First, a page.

After threatening legal action against Coronado if it did not comply with its mandated housing allocation, the attorney general on Oct. 20 announced an agreement with the city.
“The City of Coronado has wisely chosen to collaborate with us and confront its housing challenges head on,” California Attorney General Rob Bonta said in a statement. “There’s no question that this moment is long overdue — I want to thank the current Coronado City Council for finally doing the right thing.”
Under the settlement, Coronado will expedite the adoption of a compliant housing element by no later than April 16, 2024, and until then, the city agreed not to deny housing projects on the basis of zoning or general plan inconsistencies.
The city also must modify its zoning code and local coastal plan by May 7. The agreement, submitted as a proposed stipulation judgment, must still be approved by the court.
Coronado unveiled a draft housing element plan that zones for its mandated 912 units on Oct. 6. Of those units, 481 of them must be for lower income households, based on the city’s Regional Housing Needs Allocation (RHNA).
It’s an unpopular plan with both residents and city politicians, who say Coronado cannot support that many housing units, but it’s required under state law. California adopted its housing cycles in 1969 in effort to mitigate the housing crisis by increasing inventory, especially for lower earning households.
The Coronado City Council on Oct. 18 voted to submit its compliant plan to the California Department of Housing and Community Development for approval.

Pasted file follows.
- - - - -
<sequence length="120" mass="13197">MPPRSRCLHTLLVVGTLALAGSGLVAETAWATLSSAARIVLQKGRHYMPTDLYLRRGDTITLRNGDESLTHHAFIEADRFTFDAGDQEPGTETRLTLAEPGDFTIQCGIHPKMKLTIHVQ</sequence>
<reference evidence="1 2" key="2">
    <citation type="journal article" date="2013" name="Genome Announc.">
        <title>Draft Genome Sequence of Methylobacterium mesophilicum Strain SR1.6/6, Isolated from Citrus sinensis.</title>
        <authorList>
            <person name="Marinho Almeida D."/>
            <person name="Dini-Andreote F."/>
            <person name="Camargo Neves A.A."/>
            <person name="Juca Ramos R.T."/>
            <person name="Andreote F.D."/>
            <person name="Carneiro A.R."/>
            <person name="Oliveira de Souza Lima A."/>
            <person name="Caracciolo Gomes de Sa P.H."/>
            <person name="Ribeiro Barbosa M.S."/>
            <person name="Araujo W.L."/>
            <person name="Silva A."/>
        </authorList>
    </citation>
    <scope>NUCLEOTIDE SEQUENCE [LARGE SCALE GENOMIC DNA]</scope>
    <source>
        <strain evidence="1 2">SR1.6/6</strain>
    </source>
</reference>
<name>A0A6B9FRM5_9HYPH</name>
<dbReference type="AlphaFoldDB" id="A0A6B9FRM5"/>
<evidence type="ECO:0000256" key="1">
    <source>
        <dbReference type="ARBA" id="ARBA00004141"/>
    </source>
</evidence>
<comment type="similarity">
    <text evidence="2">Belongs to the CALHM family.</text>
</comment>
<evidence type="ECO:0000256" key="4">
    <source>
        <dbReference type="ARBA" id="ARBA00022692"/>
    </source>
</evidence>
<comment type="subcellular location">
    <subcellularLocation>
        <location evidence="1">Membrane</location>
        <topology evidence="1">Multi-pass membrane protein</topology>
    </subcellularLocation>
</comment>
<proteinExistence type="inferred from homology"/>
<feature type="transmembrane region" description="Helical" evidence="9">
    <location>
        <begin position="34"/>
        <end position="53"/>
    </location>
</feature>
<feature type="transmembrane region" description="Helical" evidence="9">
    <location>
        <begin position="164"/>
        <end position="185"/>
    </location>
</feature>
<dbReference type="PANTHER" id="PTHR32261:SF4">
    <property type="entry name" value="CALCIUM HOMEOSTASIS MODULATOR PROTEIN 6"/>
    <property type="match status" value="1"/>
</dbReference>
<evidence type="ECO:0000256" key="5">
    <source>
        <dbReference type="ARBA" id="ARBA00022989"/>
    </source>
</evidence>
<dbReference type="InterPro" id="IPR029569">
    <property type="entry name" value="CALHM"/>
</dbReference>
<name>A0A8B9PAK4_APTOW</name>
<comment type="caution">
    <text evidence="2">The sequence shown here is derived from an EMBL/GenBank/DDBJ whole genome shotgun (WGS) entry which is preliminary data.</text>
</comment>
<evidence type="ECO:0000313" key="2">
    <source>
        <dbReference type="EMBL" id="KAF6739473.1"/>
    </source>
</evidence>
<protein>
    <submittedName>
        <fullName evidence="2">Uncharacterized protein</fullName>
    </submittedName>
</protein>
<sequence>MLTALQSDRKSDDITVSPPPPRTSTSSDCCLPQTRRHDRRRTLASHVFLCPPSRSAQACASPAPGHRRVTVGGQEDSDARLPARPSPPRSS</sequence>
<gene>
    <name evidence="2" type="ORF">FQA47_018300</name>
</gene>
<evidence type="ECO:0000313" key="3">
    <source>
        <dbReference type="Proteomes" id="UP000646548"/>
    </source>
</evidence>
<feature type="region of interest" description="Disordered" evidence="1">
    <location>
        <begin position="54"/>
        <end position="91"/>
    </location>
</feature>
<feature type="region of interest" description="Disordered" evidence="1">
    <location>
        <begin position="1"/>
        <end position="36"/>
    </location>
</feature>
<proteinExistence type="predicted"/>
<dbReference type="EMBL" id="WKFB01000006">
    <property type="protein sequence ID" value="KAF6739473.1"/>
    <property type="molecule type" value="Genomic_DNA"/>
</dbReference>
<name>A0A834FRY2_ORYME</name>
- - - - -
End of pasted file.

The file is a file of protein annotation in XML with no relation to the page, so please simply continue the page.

A large part of that plan included 374 units of barracks housing the U.S. Navy has secured funding to build. In the past, military housing was ineligible for inclusion in housing element plans, but the HCD has indicated it will accept these units.
“The housing crisis we are facing in California is enormous, and the only way we can tackle it is if every local government follows the law and builds its fair share of housing,” Bonta said. “Today should serve as a valuable lesson to counties and cities across the state: No matter your situation, state leaders are willing and able to help you deliver housing for all of your residents. If we could get it done in Coronado, an island city where a military base and a port sits on more than half of it, we can get it done elsewhere, too.”
If Coronado does not abide by the settlement, it may lose its authority over its development and face fines.
City lawmakers have argued that Coronado received an unfair allocation ever since the San Diego Association of Governments announced how many units the city must rezone for. In the housing cycle immediately preceding this one, Coronado was only assigned to 50 housing units.
After a failed lawsuit and attempt to submit a housing element plan for fewer units, the city worked in conjunction with the HCD to develop a plan the state would approve.
“This agreement provides the City of Coronado the certainty and State support necessary to attain a compliant Housing Element,” said Coronado Mayor Richard Bailey. “Grappling with a RHNA allocation that is much greater than in prior cycles, the combined creativity of the City and State was brought to bear for this workable solution. With a shared goal of developing a meaningful and achievable plan to reach compliance, we’ve found resolution to a years-long challenge.”
Although the city must zone for additional housing, that does not mean more housing will develop: That decision falls to property owners. One proposed site is owned by the Coronado Unified School District, which released a statement yesterday saying the plan has no influence on its future plans.
The current housing cycle ends in 2029, after which Coronado will have to plan for its next allocation of housing units.
“Every single city and county in the state will be held accountable for building their fair share of housing,” said Governor Gavin Newsom in a statement. “The state is doing more than ever to streamline construction, and we will continue working with communities to build more housing, faster in order to support Californians.”
The attorney general’s petition for writ of mandate against Coronado can be read here.